Conforming & Rolled Gauze

Conforming & Rolled Gauze
Conforming and Rolled Gauze

Conforming bandages, often called rolled gauze, stretch, and mold to otherwise difficult areas to cover. Rolled gauze can also work as a secondary bandage to hold another one in place.

Conforming Vs. Rolled Gauze

A gauze bandage roll most of the time refers to non-sterile conforming bandages. A conforming bandage is typically sterile, but can still be called rolled gauze, as the material and purpose of the two types of the bandage are nearly identical. For example, non-sterile rolled gauze and a conforming bandage often go together to cover wounds on areas like elbows, knees, and other places where flexing and movement could dislodge more conventual wound care.

Types of Conforming Bandages

Conforming bandages vary in thickness from 1-ply to 6-ply bandages. They can be either fluffy or flat. They are generally more expensive than non-sterile gauze rolls but will resist bacteria and clean open wounds. For closed wounds that still need to be protected, non-sterile conforming bandages may do the trick.

Conforming bandages and rolled gauze are usually used for wounds on limbs, specifically those near or on joints. If you are not sure which is the right choice, talk to your healthcare provider or opt for the sterile product if that is not possible. Just keep in mind that once the packaging of a sterile bandage has been opened, it may no longer be considered sterile unless it can be resealed.

You can also use a non-sterile gauze roll to cover a sterile bandage like a trauma bandage and hold it in place. This enables you to keep the wound sterile but can provide a less expensive wrap.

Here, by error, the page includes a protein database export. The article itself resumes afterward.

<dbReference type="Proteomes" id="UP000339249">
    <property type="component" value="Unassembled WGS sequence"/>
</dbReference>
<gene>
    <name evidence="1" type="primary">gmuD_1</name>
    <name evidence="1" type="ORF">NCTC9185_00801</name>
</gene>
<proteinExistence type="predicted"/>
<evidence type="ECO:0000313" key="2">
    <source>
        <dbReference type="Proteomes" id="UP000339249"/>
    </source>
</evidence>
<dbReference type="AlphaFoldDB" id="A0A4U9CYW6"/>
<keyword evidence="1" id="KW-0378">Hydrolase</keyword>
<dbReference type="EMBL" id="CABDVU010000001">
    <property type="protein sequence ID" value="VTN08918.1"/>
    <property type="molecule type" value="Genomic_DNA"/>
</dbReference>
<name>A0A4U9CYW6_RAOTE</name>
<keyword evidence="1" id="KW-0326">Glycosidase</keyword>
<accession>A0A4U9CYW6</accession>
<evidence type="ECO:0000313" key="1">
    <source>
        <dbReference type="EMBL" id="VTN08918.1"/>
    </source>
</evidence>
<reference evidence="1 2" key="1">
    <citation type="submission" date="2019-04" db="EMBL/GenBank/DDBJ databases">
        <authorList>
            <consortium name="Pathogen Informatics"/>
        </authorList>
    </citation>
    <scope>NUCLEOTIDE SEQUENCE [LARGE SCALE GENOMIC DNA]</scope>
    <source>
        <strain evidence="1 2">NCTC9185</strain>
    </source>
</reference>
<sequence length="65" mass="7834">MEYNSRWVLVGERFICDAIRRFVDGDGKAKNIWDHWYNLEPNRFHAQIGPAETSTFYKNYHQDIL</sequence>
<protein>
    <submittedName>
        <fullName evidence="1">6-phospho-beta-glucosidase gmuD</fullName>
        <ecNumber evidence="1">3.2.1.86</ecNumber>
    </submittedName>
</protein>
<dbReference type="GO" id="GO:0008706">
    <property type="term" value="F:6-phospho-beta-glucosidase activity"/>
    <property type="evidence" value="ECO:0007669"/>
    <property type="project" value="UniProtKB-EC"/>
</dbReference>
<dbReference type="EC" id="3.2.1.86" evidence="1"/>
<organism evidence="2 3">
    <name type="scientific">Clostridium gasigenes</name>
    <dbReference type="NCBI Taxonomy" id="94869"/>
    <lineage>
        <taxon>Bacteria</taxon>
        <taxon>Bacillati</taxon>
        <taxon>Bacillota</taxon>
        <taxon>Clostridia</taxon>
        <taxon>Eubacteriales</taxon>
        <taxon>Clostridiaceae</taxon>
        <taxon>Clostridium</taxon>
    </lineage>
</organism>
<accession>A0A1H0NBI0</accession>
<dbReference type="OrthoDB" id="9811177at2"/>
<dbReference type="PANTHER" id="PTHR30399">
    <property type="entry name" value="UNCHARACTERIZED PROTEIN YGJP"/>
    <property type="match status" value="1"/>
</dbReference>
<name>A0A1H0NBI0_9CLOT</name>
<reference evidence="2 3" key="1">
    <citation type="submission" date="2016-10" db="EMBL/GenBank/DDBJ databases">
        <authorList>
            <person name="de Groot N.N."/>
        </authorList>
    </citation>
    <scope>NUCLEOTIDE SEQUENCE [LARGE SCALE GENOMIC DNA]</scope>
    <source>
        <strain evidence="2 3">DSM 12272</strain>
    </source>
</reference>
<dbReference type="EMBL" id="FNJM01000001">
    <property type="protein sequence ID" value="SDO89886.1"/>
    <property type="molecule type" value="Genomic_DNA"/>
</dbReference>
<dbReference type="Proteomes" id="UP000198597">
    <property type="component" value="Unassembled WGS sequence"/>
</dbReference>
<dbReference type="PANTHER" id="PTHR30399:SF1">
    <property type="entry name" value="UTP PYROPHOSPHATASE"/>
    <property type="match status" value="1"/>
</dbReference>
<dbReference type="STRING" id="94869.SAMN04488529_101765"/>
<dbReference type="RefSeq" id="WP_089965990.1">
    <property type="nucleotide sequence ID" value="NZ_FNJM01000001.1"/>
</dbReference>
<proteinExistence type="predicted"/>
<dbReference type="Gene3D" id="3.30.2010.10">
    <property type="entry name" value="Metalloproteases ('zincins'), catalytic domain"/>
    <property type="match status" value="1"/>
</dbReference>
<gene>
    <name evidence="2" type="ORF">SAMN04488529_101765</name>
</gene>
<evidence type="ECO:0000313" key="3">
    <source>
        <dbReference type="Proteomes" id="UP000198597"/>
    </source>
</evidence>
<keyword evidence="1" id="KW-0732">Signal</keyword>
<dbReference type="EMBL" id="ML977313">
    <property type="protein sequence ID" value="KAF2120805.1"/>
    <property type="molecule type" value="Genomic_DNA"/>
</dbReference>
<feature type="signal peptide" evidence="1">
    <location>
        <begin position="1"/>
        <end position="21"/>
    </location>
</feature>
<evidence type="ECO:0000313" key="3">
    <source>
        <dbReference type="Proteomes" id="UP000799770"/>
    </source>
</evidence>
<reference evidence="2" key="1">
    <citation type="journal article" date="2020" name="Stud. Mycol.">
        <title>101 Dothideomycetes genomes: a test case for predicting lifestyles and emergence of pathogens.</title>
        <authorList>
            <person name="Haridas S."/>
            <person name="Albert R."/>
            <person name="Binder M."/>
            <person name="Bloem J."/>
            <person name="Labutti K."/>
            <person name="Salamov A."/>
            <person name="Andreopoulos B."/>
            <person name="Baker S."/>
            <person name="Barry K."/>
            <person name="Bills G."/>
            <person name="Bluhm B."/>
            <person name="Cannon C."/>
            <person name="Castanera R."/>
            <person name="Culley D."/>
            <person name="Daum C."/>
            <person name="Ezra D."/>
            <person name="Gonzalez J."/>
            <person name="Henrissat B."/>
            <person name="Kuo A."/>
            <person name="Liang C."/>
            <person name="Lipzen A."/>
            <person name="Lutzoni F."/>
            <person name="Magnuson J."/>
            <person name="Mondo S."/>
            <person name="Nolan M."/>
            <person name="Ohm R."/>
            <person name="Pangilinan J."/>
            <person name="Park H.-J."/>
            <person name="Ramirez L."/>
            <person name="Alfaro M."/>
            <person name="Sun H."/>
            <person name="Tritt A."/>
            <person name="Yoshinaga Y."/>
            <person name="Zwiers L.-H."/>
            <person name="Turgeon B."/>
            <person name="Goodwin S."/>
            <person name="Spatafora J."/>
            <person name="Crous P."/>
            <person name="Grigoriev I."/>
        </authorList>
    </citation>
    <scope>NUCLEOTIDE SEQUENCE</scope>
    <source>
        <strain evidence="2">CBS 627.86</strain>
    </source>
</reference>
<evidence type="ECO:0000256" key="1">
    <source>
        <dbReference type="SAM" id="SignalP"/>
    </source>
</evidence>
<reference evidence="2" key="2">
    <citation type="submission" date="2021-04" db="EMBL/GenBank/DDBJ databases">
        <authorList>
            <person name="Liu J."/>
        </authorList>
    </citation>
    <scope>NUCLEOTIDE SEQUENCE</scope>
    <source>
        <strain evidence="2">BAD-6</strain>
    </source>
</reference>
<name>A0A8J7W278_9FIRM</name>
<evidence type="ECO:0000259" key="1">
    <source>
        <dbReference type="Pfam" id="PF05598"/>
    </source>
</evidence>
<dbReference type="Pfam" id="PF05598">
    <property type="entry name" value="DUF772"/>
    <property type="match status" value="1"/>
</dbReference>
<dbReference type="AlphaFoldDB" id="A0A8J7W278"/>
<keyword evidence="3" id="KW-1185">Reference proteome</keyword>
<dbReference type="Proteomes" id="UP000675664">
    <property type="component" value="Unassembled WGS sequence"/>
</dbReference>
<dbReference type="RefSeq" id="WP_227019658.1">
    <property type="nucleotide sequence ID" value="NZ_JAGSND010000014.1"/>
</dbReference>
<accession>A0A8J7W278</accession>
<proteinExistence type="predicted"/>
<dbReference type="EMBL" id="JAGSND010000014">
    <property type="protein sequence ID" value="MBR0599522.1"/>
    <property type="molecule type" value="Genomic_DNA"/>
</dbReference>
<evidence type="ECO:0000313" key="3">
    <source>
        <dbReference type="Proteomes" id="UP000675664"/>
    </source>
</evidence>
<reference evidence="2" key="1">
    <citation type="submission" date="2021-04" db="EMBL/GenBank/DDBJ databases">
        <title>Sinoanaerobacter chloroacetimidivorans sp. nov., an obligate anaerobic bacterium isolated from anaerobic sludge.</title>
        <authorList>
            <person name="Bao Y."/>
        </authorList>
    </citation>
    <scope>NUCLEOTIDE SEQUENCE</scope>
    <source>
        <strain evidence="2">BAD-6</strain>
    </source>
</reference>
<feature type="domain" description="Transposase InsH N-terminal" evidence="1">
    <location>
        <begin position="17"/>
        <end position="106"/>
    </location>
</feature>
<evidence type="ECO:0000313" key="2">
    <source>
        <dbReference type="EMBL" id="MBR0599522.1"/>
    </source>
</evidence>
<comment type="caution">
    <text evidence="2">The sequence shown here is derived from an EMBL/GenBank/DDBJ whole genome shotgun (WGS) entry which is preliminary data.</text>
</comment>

Understanding Plys

The higher the ply, the more absorbent and protective the bandage. A one-ply bandage is light and can absorb minor amounts of discharge from a wound. A six-ply bandage is much more absorbent for a wound with a higher amount of discharge.

Sizes of Gauze Rolls and Conforming Bandages

Gauze rolls and conforming bandages come in a number of sizes, including but not limited to:

  • 1 Inch X 4-1/10 Yard
  • 1 Inch X 1-7/10 Yard
  • 2 Inch X 4-1/10 Yard
  • 2 Inch X 5 Yard
  • 2-1/4 Inch X 3 Yard
  • 3 Inch X 4-1/10 Yard
  • 3 Inch X 4-1/2 Yard
  • 3 Inch X 5 Yard
  • 3-2/5 Inch X 3-3/5 Yard
  • 4 Inch X 4-1/10 Yard
  • 4-1/2 Inch X 4-1/10 Yard

  • Choose the size of conforming bandage you will use based on the size and shape of the wound. You’ll want sufficient coverage but not too much overlap.

    What Conforming Bandage or Rolled Gauze is Right for You?

    First, decide if you need a sterile or non-sterile gauze bandage and if you will be using some of each as a primary and secondary dressing. Then, determine the amount of fluid the injury will produce. After, you can choose the right size to cover the shape of the wound. This will determine the type of bandage you will need to purchase.

    When caring for any wound, be sure to consult your physician or wound care professional if you have any questions or before starting any treatment regimen.